Share this entry

faith Syllabification: faith

Definition of faith in English:


1Complete trust or confidence in someone or something: this restores one’s faith in politicians
More example sentences
  • He said the general public had lost faith in politics and politicians and the forming of deals that exclude a section of the public from the political process.
  • Many people have given way to despondency and helplessness, having lost faith in leaders and politicians.
  • Since the public has lost faith in ideology, politicians must now use fear in order to maintain their hold over the masses.
2Strong belief in God or in the doctrines of a religion, based on spiritual apprehension rather than proof.
Example sentences
  • Christianity in particular has praised those whose belief is founded on faith, rather than proof, as the story of doubting Thomas shows.
  • I am a person of deep faith, strong religious convictions and an optimistic view of our world as one where love abounds and peace is held up as the common vision of the majority.
  • Delia had a strong religious faith and an inherent belief in providence and that things would work themselves out eventually.
religion, church, sect, denomination, (religious) persuasion, (religious) belief, ideology, creed, teaching, doctrine
2.1A system of religious belief: the Christian faith
More example sentences
  • Today's service assembles representatives of a wide range of religions and faiths.
  • Putting all religions or faiths into one hat and saying that they are all like this is untrue and a bit naive.
  • We live in the days of pluralism, when all faiths and religions are of equal worth.
2.2A strongly held belief or theory: the faith that life will expand until it fills the universe
More example sentences
  • Consider a faith, a belief system, as a theory about how the universe works.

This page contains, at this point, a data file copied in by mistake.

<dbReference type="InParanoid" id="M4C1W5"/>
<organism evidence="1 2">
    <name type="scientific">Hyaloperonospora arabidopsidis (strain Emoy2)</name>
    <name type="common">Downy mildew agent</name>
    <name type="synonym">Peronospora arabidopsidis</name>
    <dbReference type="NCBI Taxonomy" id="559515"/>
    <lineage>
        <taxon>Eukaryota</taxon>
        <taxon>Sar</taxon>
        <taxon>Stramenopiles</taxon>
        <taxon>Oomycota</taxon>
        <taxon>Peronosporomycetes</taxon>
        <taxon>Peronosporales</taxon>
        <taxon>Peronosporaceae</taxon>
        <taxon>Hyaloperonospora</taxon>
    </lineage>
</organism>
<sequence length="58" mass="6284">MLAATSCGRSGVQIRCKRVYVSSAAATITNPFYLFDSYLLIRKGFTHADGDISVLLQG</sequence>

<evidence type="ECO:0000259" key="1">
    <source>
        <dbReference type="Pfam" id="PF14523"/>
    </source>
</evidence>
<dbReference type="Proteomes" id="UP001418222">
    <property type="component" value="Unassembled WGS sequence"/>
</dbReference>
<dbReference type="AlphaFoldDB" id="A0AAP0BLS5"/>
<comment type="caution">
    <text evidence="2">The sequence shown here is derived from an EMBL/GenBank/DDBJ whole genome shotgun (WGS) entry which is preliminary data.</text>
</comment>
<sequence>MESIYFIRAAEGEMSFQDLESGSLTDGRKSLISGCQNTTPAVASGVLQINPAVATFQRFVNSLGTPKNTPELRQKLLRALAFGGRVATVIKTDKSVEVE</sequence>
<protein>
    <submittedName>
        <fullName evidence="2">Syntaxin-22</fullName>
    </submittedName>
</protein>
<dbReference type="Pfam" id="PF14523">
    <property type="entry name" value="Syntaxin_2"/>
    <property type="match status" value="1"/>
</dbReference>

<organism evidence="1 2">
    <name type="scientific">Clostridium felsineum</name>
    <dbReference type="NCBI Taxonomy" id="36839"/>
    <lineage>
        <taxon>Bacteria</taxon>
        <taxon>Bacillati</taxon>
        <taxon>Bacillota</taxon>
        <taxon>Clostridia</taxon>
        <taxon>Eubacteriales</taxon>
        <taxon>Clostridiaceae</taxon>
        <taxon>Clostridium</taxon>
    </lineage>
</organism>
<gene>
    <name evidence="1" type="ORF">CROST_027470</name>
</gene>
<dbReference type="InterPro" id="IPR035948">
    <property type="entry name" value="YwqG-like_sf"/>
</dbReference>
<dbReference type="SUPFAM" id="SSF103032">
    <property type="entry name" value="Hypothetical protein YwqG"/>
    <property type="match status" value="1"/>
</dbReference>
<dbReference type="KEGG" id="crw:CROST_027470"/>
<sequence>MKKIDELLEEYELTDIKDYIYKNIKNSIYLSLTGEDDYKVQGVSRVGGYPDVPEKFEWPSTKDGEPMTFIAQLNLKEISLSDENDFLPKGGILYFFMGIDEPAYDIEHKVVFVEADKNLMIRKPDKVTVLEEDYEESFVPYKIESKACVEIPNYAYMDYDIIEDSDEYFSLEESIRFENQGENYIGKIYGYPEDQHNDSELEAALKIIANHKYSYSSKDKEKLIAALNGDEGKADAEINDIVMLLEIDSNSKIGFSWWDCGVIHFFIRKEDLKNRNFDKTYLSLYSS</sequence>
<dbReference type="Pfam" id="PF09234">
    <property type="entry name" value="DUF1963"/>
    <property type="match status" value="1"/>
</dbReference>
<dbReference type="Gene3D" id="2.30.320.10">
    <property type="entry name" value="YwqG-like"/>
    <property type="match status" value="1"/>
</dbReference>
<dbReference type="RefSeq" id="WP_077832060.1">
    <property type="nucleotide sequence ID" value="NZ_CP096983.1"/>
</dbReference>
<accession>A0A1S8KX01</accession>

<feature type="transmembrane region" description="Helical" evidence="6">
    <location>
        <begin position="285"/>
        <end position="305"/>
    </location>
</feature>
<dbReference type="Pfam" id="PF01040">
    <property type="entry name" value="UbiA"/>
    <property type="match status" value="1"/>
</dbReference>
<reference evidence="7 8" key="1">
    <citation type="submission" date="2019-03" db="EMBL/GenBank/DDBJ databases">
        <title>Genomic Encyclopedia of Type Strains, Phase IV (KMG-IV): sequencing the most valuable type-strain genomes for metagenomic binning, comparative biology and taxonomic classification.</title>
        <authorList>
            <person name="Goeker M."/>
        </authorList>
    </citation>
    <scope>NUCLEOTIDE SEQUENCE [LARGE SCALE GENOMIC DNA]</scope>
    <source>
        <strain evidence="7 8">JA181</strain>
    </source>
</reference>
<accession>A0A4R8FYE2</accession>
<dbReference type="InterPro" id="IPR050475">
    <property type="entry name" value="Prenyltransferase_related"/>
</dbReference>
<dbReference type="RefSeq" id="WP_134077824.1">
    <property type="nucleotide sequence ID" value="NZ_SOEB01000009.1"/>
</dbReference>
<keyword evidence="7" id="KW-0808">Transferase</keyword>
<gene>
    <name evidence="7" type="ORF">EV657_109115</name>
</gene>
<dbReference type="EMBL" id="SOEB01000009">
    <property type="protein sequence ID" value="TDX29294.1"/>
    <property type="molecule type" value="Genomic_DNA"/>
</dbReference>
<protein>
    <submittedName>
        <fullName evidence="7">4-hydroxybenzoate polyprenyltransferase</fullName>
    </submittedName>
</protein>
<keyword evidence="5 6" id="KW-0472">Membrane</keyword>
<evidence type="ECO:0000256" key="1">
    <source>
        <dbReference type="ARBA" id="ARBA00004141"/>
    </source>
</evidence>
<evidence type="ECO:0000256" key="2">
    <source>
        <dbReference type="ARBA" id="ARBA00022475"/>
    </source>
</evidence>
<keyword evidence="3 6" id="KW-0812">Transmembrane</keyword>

• This at least is the assumption of many writers and readers, and in Latin America it amounts to something like a political faith.
  • Arthur had a strong faith and belief in Rome and what it stood for, but that changes in the movie.


Middle English: from Old French feid, from Latin fides.

  • Both faith and fidelity (Late Middle English) come from the Latin word fides. Fido, a traditional name for a dog, is also related—it represents the Latin for ‘I trust’. Other words from the same source include confident (late 16th century), confide (Late Middle English), and diffident (Late Middle English) which originally meant ‘lacking in trust’. Fiancée, the French for ‘promised’, which goes back to fides is related. See also infidel


break (or keep) faith

Be disloyal (or loyal): an attempt to make us break faith with our customers
More example sentences
  • But the York band, whose influences include Pink Floyd, Deep Purple, Rainbow and early Genesis, have kept faith and built up an army of loyal fans.
  • If Giscard can keep faith with his ancestors, we should be equally loyal to ours.
  • Other insurance companies have done exactly the same thing but have kept faith with their customers by pegging premiums.
be disloyal to, be unfaithful to, be untrue to, betray, play someone false, break one's promise to, fail, let down;
be loyal to, be faithful to, be true to, stand by, stick by, keep one's promise to

Words that rhyme with faith

Galbraith, inter-faith, wraith

Definition of faith in:

Share this entry


What do you find interesting about this word or phrase?

Comments that don't adhere to our Community Guidelines may be moderated or removed.

Get more from Oxford Dictionaries

Subscribe to remove adverts and access premium resources

Word of the day haughty
Pronunciation: ˈhɔːti
arrogantly superior and disdainful